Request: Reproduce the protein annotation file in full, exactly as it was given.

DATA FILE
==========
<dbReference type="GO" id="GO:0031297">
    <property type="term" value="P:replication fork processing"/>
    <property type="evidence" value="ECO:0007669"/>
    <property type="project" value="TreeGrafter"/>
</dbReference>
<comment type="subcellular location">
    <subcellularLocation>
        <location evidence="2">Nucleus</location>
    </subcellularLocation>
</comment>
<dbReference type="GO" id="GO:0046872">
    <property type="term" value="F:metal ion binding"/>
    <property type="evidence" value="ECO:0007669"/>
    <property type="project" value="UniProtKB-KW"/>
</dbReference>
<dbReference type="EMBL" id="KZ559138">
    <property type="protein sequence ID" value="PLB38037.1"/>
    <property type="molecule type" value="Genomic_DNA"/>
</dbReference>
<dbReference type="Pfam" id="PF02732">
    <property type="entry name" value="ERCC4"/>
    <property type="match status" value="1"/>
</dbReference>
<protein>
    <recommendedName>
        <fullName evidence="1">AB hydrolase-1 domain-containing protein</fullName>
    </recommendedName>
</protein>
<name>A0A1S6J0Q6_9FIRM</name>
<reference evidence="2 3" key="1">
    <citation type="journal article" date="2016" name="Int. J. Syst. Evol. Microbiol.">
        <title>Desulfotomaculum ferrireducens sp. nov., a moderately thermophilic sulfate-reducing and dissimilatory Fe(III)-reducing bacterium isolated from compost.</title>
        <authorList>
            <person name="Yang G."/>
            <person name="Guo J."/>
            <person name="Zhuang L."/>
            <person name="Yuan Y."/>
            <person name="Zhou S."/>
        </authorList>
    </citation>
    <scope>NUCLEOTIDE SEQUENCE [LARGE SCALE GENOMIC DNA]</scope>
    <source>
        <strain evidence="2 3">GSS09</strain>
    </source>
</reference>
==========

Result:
<dbReference type="GO" id="GO:0031297">
    <property type="term" value="P:replication fork processing"/>
    <property type="evidence" value="ECO:0007669"/>
    <property type="project" value="TreeGrafter"/>
</dbReference>
<comment type="subcellular location">
    <subcellularLocation>
        <location evidence="2">Nucleus</location>
    </subcellularLocation>
</comment>
<dbReference type="GO" id="GO:0046872">
    <property type="term" value="F:metal ion binding"/>
    <property type="evidence" value="ECO:0007669"/>
    <property type="project" value="UniProtKB-KW"/>
</dbReference>
<dbReference type="EMBL" id="KZ559138">
    <property type="protein sequence ID" value="PLB38037.1"/>
    <property type="molecule type" value="Genomic_DNA"/>
</dbReference>
<dbReference type="Pfam" id="PF02732">
    <property type="entry name" value="ERCC4"/>
    <property type="match status" value="1"/>
</dbReference>
<protein>
    <recommendedName>
        <fullName evidence="1">AB hydrolase-1 domain-containing protein</fullName>
    </recommendedName>
</protein>
<name>A0A1S6J0Q6_9FIRM</name>
<reference evidence="2 3" key="1">
    <citation type="journal article" date="2016" name="Int. J. Syst. Evol. Microbiol.">
        <title>Desulfotomaculum ferrireducens sp. nov., a moderately thermophilic sulfate-reducing and dissimilatory Fe(III)-reducing bacterium isolated from compost.</title>
        <authorList>
            <person name="Yang G."/>
            <person name="Guo J."/>
            <person name="Zhuang L."/>
            <person name="Yuan Y."/>
            <person name="Zhou S."/>
        </authorList>
    </citation>
    <scope>NUCLEOTIDE SEQUENCE [LARGE SCALE GENOMIC DNA]</scope>
    <source>
        <strain evidence="2 3">GSS09</strain>
    </source>
</reference>